Briefly, therefore, the present invention is directed to a method for treating respiratory diseases. The method includes administering to a human or a lower animal safe and effective amounts of nalbuphine.

In another aspect, the invention is directed to a combination including a container. The container includes a means for topical application selected from the group consisting of dropper means, spray means, and inhalation mist means. The container includes therein a composition for treatment of symptoms associated with respiratory diseases, in the form of an aqueous solution comprising a safe and effective amount of one or both of nalbuphine or a pharmaceutically acceptable salt thereof.

In yet another aspect, the invention is a composition including one or both of nalbuphine and a pharmaceutically acceptable salt thereof, and a safe and effective amount of another drug active selected from the group consisting of antihistamines, decongestants, expectorants, bronchodilators, antitussives, and combinations thereof.

Among the several advantages found to be achieved by the present invention, therefore, may be noted the provision of a novel method for the treatment of respiratory diseases. Additionally, the successful use of nalbuphine to treat respiratory diseases is unexpected due to the recognized side effects of nalbuphine, including respiratory depression.

DETAILED DESCRIPTION OF SEVERAL EMBODIMENTS

Reference now will be made in detail to the embodiments of the invention, one or more examples of which are set forth below. Each example is provided by way of explanation of the invention, not limitation of the invention. In fact, it will be apparent to those skilled in the art that various modifications and variations can be made in the present invention without departing from the scope or spirit of the invention. For instance, features illustrated or described as part of one embodiment can be used on another embodiment to yield a still further embodiment. Thus, it is intended that the present invention cover such modifications and variations as come within the scope of the appended claims and their equivalents. Other objects, features and aspects of the present invention are disclosed in or are obvious from the following detailed description. It is to be understood by one of ordinary skill in the art that the present discussion is a description of exemplary embodiments only, and is not intended as limiting the broader aspects of the present invention.

In accordance with the present invention, it has been discovered that nalbuphine and related compounds may be used in the successful treatment of respiratory diseases and their symptoms. For example, the present invention relates to the treatment of asthma, cough, cough with pruirtis, chronic obstructive pulmonary disease, dyspnea, the symptoms of the listed diseases, and other respiratory diseases and their symptoms.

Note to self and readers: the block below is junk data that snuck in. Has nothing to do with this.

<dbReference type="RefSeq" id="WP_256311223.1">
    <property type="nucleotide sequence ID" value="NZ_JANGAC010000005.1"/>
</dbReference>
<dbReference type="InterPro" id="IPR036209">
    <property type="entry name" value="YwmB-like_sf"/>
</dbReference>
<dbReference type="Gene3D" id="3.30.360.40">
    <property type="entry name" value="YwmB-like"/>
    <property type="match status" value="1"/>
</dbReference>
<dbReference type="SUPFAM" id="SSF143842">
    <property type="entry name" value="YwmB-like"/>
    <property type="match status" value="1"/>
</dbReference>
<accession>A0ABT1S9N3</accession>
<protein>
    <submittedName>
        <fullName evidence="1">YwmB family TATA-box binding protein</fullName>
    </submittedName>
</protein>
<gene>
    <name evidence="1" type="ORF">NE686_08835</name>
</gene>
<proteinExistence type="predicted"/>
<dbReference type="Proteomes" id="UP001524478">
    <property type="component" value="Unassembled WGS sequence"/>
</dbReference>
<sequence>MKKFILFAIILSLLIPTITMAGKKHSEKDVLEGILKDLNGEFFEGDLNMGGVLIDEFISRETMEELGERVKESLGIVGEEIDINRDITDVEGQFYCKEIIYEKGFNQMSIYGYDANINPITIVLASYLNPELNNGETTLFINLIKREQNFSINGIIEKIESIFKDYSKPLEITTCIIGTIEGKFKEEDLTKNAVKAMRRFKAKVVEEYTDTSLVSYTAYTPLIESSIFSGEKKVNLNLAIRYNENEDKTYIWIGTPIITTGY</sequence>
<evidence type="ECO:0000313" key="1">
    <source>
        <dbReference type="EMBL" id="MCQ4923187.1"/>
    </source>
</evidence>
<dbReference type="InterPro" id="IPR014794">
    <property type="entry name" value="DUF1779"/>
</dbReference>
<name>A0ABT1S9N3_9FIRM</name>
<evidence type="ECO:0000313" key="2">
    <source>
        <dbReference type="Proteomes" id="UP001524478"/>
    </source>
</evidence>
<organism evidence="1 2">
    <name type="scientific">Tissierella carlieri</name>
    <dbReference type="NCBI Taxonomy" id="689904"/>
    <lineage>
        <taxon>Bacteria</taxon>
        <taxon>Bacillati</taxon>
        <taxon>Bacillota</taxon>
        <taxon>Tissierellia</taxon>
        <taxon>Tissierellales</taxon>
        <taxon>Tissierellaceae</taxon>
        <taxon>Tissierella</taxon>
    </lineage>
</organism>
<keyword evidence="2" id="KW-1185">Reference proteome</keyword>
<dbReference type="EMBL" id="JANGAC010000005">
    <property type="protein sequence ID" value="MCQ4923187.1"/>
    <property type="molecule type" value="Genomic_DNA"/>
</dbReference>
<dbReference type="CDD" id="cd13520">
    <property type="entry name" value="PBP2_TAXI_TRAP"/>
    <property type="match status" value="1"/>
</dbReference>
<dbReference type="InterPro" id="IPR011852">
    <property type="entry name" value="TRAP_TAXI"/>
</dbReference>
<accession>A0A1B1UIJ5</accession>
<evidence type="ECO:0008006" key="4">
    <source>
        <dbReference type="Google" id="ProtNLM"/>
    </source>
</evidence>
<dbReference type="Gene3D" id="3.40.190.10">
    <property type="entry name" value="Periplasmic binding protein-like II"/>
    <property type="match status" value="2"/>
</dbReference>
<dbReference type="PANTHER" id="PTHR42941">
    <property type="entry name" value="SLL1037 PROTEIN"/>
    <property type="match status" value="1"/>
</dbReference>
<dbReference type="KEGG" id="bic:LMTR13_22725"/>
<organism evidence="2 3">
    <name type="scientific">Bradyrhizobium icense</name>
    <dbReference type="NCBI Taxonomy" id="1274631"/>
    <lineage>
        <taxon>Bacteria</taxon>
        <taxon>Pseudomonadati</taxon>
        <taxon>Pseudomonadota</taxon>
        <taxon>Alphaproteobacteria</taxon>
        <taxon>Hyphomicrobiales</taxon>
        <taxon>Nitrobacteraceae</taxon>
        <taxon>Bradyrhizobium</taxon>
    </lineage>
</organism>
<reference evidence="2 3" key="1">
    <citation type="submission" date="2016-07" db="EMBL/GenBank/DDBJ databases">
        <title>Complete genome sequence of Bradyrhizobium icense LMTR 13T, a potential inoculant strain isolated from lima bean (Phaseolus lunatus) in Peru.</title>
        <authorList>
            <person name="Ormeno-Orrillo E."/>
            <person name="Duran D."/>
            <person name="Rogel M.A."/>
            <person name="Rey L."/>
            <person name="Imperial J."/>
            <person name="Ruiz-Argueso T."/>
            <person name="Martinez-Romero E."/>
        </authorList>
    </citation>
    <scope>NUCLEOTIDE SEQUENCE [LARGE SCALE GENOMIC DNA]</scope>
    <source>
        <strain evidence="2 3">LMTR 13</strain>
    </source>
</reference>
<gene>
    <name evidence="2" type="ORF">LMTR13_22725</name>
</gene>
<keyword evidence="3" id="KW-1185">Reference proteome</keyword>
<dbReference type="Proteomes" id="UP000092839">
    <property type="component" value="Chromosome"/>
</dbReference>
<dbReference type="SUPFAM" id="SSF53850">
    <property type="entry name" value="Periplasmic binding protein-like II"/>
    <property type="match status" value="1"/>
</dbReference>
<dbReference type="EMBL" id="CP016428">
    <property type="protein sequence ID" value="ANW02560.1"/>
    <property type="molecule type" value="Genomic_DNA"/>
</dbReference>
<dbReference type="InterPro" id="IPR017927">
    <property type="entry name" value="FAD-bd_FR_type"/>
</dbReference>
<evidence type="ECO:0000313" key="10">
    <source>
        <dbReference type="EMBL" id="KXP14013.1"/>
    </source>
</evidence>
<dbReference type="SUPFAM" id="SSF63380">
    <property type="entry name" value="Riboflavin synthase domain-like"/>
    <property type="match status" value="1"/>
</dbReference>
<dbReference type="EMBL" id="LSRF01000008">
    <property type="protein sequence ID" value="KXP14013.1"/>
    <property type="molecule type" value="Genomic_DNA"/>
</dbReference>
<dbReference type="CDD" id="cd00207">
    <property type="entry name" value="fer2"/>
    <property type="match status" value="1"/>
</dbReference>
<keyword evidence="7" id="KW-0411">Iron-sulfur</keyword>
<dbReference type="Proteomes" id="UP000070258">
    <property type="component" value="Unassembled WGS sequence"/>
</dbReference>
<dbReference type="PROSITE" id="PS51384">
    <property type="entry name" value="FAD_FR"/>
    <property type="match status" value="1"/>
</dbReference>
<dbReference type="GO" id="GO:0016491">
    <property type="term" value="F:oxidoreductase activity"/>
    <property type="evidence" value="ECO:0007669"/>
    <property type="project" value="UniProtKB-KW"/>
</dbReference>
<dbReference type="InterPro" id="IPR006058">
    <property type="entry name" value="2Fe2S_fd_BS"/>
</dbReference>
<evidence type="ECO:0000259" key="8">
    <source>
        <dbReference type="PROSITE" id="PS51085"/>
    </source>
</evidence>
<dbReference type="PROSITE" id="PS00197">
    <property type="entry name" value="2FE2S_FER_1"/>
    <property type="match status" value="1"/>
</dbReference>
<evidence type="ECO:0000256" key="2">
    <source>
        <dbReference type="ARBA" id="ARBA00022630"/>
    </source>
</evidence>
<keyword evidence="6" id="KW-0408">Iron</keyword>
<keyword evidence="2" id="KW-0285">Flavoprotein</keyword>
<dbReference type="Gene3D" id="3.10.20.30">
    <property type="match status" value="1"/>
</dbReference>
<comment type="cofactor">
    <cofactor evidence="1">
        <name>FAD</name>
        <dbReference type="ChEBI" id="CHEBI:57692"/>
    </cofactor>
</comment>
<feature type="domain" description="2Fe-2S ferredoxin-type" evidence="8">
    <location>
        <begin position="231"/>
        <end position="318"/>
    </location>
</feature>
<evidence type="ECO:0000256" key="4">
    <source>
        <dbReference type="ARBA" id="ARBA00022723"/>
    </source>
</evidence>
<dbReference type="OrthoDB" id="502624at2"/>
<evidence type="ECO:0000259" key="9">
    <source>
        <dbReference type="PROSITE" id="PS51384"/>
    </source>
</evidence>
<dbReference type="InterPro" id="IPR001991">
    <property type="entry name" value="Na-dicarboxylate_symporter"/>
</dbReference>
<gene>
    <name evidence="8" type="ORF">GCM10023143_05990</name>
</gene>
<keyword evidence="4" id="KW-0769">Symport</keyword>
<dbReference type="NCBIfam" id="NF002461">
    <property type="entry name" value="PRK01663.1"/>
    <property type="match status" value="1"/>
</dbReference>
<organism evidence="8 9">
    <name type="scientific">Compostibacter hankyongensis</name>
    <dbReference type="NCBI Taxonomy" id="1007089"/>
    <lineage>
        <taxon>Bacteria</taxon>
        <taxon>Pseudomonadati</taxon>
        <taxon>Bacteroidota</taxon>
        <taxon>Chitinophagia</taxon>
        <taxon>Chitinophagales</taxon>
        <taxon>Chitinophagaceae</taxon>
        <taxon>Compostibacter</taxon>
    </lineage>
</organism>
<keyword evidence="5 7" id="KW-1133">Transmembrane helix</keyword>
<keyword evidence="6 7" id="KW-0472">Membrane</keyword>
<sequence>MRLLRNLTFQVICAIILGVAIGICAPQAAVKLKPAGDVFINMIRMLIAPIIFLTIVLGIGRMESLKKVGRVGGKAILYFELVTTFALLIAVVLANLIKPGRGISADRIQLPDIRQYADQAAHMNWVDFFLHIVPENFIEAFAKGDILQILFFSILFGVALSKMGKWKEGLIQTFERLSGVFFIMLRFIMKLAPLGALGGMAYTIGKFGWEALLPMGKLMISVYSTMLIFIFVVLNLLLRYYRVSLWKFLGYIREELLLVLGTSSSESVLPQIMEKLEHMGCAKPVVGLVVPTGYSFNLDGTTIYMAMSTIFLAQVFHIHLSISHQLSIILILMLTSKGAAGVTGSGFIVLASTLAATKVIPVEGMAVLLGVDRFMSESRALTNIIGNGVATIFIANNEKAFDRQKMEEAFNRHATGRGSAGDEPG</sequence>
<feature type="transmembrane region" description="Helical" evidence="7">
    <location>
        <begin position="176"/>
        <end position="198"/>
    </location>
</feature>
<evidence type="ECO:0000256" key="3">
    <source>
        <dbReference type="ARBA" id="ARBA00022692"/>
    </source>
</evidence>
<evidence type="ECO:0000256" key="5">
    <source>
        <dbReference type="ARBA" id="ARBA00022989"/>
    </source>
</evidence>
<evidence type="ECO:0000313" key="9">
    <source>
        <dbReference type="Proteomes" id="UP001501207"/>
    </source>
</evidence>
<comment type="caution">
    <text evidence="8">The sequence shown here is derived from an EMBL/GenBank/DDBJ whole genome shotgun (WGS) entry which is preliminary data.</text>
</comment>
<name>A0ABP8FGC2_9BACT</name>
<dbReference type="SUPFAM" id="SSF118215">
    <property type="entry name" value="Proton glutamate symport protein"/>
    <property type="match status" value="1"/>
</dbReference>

In one aspect, the invention is a method of treatment of respiratory diseases and their symptoms in humans and lower animals. The method includes administration to the human or lower animal safe and effective amounts of a composition including nalbuphine. As used herein, the term “safe and effective” will vary depending on the subject to whom the composition is being administered. For example, a safe and effective dose of nalbuphine for a human may be different than a safe and effective dose for a lower animal. Those having ordinary skill in the art will recognize that the definition of “safe and effective” will vary accordingly.

For ease of reference, the present invention will be described with reference to administration to humans. It will be understood, however, that such descriptions are not limited to administration to humans, but will also include administration to other animals, such as mammals, unless explicitly stated otherwise.

The present method includes administering the composition to the subject by administration means known in the art. Administration means contemplated as useful include one or more of topically, buccally, intranasally, orally, intravenously, intramuscularly, sublingually, and subcutaneously. Other administration means known in the art are also contemplated as useful in accordance with the present invention.

In some embodiments, it may be useful to include nalbuphine as a salt, more specifically as nalbuphine hydrochloride.